After this first walk, Mr Negative was really upset. Ms. Positive, watching his face fell, ask him: What’s the matter, honey? and Mr. Negative replied: What’s the matter? What’s the matter? The matter is that we spent almost all the time walking around your horrible neighborhood! What comes next is too hard to be reproduced here. Anyway, they agreed to give a chance to the method they designed. How can one imagine that a coin can produce such a strange walk! There must be an error! After 90 walks, the situation of our lovers was extremely delicate. A 57% of the walks were absolutely awful for one of them since more than 80% of the steps were around the same neighborhood. Another 32% were a bit uncomfortable for one of them since between 60% and 80% of the steps were around the same neighborhood. Only 11% of the walks were gratifying. How is it possible?, said Mr. Negative. How is it possible?, said Ms. Positive.

But here comes Ms. Positive, who always looks on the brigth side of life: Don’t worry, darling. In fact, we don’t have to be sad. We get angry the same amount of times! For me is enough. What about you?, said her. For me is perfect as well!, said Mr. Negative. In that moment, they realise they were made for each other and started another random walk with a big smile on their faces.

This is the code:

```library(ggplot2)
steps   <- 2*60*60 #Number of steps
results <- data.frame()
walks<-90 #Number of walks
for (i in 1:walks)
{
state <- cumsum(sample(c(-1,1), steps, replace = TRUE))
results <- rbind(results, c(sum(state<0), sum(state>0), sum(state==0),
if (sum(state<0) >= sum(state>0)) 1 else 0))
}
colnames(results) <- c("neg.steps", "pos.steps", "zero.steps", "ind.neg")
results\$max.steps <- apply(results, 1, max)/apply(results, 1, sum)
#Plot of one of these walks
mfar=max(abs(max(state)),abs(min(state)))
plot1 <- qplot(seq_along(state),
state,
geom="path")+
xlab("Step") +
ylab("Location") +
labs(title = "The First Walk Of Ms. Positive And Mr. Negative")+
theme(plot.title = element_text(size = 35))+
theme(axis.title.y = element_text(size = 20))+
theme(axis.title.x = element_text(size = 20))+
scale_x_continuous(limits=c(0, length(state)),breaks=c(1,steps/4,steps/2,3*steps/4,steps))+
scale_y_continuous(limits=c(-mfar, mfar), breaks=c(-mfar,-mfar/2, 0, mfar/2,mfar))+
geom_hline(yintercept=0)
ggsave(plot1, file="plot1.png", width = 12, height = 10)
#Summary of all walks
hist1 <- ggplot(results, aes(x = max.steps))+
geom_histogram(colour = "white",breaks=seq(.4,1,by=.2),fill=c("blue", "orange", "red"))+
theme_bw()+
labs(title = paste("What Happened After ", toString(walks), " Walks?",sep = ""))+
scale_y_continuous(breaks=seq(0,(nrow(results[results\$max.steps>.8,])+10),by=10))+
theme(plot.title = element_text(size = 40))+
xlab("Maximum Steps In The Same Location (%)") +
ylab("Number of Walks")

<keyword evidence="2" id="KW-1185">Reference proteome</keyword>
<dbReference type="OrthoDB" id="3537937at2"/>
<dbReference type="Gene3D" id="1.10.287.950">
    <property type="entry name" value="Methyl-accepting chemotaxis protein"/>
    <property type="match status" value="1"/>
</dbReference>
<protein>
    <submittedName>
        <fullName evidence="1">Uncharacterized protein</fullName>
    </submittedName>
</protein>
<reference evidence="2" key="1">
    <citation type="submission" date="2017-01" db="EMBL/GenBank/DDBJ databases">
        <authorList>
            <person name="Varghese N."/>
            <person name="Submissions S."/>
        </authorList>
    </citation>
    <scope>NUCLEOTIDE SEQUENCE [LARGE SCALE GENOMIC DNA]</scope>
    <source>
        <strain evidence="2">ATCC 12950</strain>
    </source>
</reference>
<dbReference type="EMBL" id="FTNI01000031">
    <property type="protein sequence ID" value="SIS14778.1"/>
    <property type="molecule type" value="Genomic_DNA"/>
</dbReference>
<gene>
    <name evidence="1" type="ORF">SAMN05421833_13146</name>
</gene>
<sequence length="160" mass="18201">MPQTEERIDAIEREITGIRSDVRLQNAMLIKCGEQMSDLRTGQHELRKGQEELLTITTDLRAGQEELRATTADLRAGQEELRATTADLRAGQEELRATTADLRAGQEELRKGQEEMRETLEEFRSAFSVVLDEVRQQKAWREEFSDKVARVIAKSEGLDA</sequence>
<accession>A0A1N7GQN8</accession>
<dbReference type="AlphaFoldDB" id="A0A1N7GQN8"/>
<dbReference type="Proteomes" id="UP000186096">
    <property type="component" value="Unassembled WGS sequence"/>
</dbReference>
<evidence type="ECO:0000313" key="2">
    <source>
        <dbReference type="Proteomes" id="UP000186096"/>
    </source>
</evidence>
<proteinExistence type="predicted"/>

ggsave(hist1, file="hist1.png", width = 10, height = 8)
#Data for waterfall chart
waterfall <- as.data.frame(cbind(
c("Total Walks", "Satisfactory Walks", "Uncomfortable Walks", "Awful Walks for Mr. +", "Awful Walks for Ms. -"),
c("a", "b", "c", "d", "d"),
c(0,
nrow(results),
nrow(results)-nrow(results[results\$max.steps<.6,]),
nrow(results)-nrow(results[results\$max.steps<.6,])-nrow(results[results\$max.steps>=.6 & results\$max.steps<.8,]),
nrow(results)-nrow(results[results\$max.steps<.6,])-nrow(results[results\$max.steps>=.6 & results\$max.steps<.8,])-nrow(results[results\$max.steps>=.8 & results\$ind.neg==1,])
),
c(nrow(results),
nrow(results)-nrow(results[results\$max.steps<.6,]),
nrow(results)-nrow(results[results\$max.steps<.6,])-nrow(results[results\$max.steps>=.6 & results\$max.steps<.8,]),
nrow(results)-nrow(results[results\$max.steps<.6,])-nrow(results[results\$max.steps>=.6 & results\$max.steps<.8,])-nrow(results[results\$max.steps>=.8 & results\$ind.neg==1,]),
0
),
c(nrow(results),
nrow(results[results\$max.steps<.6,]),
nrow(results[results\$max.steps>=.6 & results\$max.steps<.8,]),
nrow(results[results\$max.steps>=.8 & results\$ind.neg==1,]),
nrow(results[results\$max.steps>=.8 & results\$ind.neg==0,]))
))
colnames(waterfall) <-c("desc", "type", "start", "end", "amount")
waterfall\$id <- seq_along(waterfall\$amount)
waterfall\$desc <- factor(waterfall\$desc, levels = waterfall\$desc)
#Waterfall chart
water1 <- ggplot(waterfall, aes(desc, fill = type)) +
geom_rect(aes(x = desc, xmin = id-0.45, xmax = id+0.45, ymin = end, ymax = start))+
xlab("Kind of Walk") +
ylab("Number of Walks") +
labs(title = "The Ultimate Proof (After 90 Walks)")+
theme(plot.title = element_text(size = 35))+
theme(axis.title.y = element_text(size = 20))+
theme(axis.title.x = element_text(size = 20))+
theme(legend.position = "none")
```

# Dora’s Choice

Arithmetic is being able to count up to twenty without taking off your shoes (Mickey Mouse)